DOJ LOSES APPEAL BID IN TOBACCO LABEL CASE
The U.S. Justice Department last week lost its bid to convince the full U.S. Court of Appeals for the D.C. Circuit to rescue the government’s plans to place grisly anti-smoking warnings on cigarette packages. The appeals court voted, 5-3, to reject a petition from the department, which was advocating on behalf of the U.S. Food and Drug Administration in the dispute. The graphic images are intended to illustrate the hazards of smoking.
In August, a three-judge panel blocked the warnings on First Amendment ground. Three judges voted to review that ruling: Merrick Garland, Judith Rogers and David Tatel, comprising the court’s liberal wing. Rogers had been the dissenting voice on the three-judge panel. None of the judges on the en banc court issued any statement explaining their votes.
The Justice Department didn’t immediately comment about the decision. The ruling was a win for tobacco companies and their attorneys, including Jones Day partner Noel Francisco for R.J. Reynolds Tobacco Co. and Floyd Abrams of Cahill Gordon & Reindel for Lorillard Tobacco Co. (Francisco argued against DOJ attorney Mark Stern before the circuit.) The panel decision ran opposite to a ruling in the U.S. Court of Appeals for the Sixth Circuit. Lawyers for tobacco companies have asked the U.S. Supreme Court to take a look at that case. — Mike Scarcella
FEDS AGAINST BROWNS, ROUND 2
It’s been a bad year for the Brown family. The summer began with the resignation of former District of Columbia Council Chairman Kwame Brown, who was charged with bank fraud and campaign finance law violations. This week, Brown’s brother, Che Brown, is set to go before a D.C. federal judge under similar circumstances. Prosecutors charged Che Brown on December 5 with bank fraud, accusing him of securing a loan modification using documents that made it seem as if he received $35,000 in income when, in fact, he had not. The case isn’t related to his brother’s, although Che Brown was tied to campaign activities that landed Kwame Brown in court. Kwame Brown pleaded guilty and served a few hours in jail. Che Brown is scheduled to plead guilty before U.S. District Judge Amy Berman Jackson on December 13. The cases resemble each other in another respect — both brothers brought in big-name counsel. Kwame Brown was represented by Frederick Cooke Jr. of Rubin, Winston, Diercks, Harris & Cooke, a go-to lawyer for local politicos in trouble. Che Brown is being represented by veteran white-collar defense attorney A. Scott Bolden, managing partner of Reed Smith‘s D.C. office. — Zoe Tillman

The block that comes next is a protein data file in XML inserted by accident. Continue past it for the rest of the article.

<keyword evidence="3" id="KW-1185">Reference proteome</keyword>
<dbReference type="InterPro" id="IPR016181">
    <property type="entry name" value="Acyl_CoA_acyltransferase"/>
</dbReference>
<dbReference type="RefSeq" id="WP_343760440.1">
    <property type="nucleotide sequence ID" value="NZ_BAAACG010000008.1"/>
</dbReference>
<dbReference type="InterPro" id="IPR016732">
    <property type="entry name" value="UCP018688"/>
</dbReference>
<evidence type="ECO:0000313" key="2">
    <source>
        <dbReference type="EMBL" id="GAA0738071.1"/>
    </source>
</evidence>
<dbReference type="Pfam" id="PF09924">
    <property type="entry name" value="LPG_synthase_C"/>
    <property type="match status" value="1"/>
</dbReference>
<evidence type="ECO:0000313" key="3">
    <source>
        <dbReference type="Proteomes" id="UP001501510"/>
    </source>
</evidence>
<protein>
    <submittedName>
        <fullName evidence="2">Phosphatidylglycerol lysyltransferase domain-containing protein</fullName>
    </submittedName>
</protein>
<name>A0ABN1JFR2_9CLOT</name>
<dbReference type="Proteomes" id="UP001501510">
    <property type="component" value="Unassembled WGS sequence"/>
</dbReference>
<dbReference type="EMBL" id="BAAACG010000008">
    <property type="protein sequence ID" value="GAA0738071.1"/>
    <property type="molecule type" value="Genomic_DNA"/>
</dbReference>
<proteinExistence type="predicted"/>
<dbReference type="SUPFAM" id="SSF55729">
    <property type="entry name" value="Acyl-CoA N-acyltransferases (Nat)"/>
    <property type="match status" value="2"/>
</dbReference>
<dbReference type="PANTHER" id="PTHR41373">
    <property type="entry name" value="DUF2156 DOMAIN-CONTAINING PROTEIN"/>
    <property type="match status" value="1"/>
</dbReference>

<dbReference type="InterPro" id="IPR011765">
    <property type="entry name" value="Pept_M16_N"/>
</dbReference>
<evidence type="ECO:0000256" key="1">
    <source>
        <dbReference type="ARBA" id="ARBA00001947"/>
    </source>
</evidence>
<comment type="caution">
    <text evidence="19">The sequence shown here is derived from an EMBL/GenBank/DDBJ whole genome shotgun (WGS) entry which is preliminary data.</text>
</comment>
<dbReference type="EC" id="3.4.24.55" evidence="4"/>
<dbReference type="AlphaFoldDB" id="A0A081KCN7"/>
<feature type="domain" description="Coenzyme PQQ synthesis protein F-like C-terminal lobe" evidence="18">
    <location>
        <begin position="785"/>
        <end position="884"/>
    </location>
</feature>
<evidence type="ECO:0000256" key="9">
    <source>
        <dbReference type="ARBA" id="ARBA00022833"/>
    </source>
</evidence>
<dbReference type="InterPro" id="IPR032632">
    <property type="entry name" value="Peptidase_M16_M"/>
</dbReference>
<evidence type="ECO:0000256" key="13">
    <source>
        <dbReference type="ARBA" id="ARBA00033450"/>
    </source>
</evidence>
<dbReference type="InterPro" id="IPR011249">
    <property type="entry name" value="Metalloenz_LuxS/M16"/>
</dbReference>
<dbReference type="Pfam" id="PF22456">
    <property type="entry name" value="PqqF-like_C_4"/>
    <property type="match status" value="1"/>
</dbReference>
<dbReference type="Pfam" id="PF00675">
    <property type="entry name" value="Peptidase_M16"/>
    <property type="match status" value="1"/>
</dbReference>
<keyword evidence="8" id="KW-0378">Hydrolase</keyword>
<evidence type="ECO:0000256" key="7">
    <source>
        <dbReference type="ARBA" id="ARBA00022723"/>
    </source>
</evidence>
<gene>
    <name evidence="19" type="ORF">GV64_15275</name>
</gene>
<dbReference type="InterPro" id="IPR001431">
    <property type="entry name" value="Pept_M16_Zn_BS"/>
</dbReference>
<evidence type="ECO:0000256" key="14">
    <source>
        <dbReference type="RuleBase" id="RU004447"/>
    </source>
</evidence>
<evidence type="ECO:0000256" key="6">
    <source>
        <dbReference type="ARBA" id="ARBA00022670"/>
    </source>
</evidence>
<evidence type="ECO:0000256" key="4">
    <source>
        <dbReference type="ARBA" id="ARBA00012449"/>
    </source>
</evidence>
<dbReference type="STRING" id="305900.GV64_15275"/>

CALLING IT QUITS
For the first time in 75 years, Squire, Sanders & Dempsey senior counsel Louis Stokes won’t have a job. The 87-year-old lawyer-lobbyist is retiring this month from the firm, which he joined in 1999 after 30 years as an Ohio Democrat in the U.S. House of Representatives. Waking up without a job is “going to be a startling revelation for me,” said Stokes, who first started working at the age of 12 as a paperboy. During his three decades in Congress, he held posts that included chairman of the House Ethics and Intelligence panels, as well as chairman of the House Select Committee on Assassinations, which probed the deaths of Martin Luther King and President John F. Kennedy. Before he joined the House in 1969, he was a principal at Stokes, Character, Terry, Perry, Whitehead, Young and Davidson in Cleveland and argued before the U.S. Supreme Court in 1967 in Terry v. Ohio. Most recently at Squire Sanders, Stokes lobbied for clients that included Cleveland State University and Cuyahoga County, Ohio, where Cleveland is located, according to congressional records. — Andrew Ramonas